Experts from the Danish Saxo Bank made a forecast of how the oil price will change in the current year. They recalled that after the unexpected announcement of Saudi Arabia on unilateral cuts in production in February and March by 1 million barrels per day, the price reached $ 57.5 per barrel; but then the problem of a pandemic prevailed and its negative impact on transportation and, accordingly, on fuel demand. This anxiety is somewhat offset by a severe cold snap in Asia, due to which the spot price for liquefied gas soared, spurring demand for substitutes, including diesel fuel.
Also in support of oil prices, Joe Biden's approval as the new US president played last week. The expectation that his economic bailout measures will boost inflation has boosted demand from investors and speculators looking to hedge against reflation and the associated prospect of a weaker US dollar. Along with gold and copper, oil is one of the three most liquid commodities, and it is in these markets that reflationary demand is often concentrated.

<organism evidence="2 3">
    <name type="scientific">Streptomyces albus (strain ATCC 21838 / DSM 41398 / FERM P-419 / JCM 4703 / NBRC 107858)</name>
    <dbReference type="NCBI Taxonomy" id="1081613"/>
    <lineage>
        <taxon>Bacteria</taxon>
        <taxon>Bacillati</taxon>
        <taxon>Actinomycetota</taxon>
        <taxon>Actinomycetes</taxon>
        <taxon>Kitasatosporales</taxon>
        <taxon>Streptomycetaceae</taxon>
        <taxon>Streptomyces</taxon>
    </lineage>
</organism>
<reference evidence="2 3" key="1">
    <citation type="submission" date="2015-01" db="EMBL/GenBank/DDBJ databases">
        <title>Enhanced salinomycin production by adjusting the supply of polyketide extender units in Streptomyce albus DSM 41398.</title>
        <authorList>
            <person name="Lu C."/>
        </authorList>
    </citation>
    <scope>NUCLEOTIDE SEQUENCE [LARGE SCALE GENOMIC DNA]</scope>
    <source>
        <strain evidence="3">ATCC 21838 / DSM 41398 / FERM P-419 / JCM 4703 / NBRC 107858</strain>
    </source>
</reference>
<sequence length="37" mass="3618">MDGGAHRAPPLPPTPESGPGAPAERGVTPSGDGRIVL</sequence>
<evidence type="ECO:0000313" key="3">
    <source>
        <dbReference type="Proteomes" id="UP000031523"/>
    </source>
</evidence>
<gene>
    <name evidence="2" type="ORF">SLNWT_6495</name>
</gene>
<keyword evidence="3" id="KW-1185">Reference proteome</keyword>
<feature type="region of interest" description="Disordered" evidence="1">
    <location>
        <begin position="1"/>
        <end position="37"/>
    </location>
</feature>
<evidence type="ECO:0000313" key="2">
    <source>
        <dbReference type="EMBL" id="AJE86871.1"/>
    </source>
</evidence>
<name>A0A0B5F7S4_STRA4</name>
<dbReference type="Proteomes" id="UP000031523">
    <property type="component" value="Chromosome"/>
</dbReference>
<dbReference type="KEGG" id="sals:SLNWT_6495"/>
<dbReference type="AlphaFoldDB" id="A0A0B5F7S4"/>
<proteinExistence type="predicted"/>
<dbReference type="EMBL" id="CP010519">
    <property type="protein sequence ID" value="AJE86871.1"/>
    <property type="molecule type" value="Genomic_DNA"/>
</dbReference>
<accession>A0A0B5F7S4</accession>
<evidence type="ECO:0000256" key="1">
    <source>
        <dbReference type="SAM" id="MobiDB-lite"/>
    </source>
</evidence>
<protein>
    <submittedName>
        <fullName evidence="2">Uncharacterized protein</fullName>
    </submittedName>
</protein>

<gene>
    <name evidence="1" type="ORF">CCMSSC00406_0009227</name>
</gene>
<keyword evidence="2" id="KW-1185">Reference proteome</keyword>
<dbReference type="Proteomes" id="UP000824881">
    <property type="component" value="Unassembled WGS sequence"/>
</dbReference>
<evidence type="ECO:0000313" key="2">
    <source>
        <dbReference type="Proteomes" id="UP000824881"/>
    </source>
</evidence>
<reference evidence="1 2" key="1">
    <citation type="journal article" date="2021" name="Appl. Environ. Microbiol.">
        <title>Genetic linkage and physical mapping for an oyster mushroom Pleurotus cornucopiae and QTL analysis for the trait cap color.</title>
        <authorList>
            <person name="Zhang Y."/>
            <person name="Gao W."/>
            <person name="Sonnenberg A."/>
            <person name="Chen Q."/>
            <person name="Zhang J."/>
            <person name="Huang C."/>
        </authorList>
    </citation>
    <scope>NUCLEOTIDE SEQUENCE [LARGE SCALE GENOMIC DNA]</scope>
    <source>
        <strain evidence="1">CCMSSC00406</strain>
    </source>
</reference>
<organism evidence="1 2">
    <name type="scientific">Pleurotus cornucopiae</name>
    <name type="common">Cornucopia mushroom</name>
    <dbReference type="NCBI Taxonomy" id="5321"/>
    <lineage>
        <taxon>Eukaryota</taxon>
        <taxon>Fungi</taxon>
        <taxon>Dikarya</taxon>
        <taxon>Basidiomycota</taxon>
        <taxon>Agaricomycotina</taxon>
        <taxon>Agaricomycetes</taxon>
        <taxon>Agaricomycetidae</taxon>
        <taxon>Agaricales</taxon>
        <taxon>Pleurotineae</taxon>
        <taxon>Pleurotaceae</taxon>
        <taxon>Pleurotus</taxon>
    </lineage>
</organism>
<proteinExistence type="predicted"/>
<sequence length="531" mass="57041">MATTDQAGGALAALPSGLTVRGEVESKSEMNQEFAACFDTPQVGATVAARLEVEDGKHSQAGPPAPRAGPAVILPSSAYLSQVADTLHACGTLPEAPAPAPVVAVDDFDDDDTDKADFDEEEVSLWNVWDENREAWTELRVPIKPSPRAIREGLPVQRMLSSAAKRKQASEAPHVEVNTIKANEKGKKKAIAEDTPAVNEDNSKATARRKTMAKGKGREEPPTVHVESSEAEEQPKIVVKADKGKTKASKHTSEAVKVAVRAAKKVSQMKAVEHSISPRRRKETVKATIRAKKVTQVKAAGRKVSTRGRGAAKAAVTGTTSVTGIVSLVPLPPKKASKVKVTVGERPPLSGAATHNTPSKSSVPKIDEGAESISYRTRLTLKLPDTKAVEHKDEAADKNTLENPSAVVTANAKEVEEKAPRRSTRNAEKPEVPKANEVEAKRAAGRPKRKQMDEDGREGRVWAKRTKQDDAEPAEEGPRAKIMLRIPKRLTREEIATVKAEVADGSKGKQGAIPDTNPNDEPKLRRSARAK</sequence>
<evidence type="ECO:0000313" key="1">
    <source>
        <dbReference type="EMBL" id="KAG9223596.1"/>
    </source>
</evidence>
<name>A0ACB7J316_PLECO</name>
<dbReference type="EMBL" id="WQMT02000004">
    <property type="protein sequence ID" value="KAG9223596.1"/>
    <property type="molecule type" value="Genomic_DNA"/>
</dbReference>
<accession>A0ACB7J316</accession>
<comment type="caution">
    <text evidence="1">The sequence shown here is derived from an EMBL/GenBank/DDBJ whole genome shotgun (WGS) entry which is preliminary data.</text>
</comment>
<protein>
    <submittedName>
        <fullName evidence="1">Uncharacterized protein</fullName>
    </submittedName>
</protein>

Based on the current state of fundamentals, we still doubt that oil will still be able to significantly rise in price. Given how high the Brent price has risen since early November, even a drop to $ 49 a barrel would only be a weak correction within a strong uptrend. We believe that in the coming months it will trade steadily in the $ 50–55 region until the fundamental situation strengthens enough to continue its growth: first to 60, and towards the end of the year to $ 65 per barrel.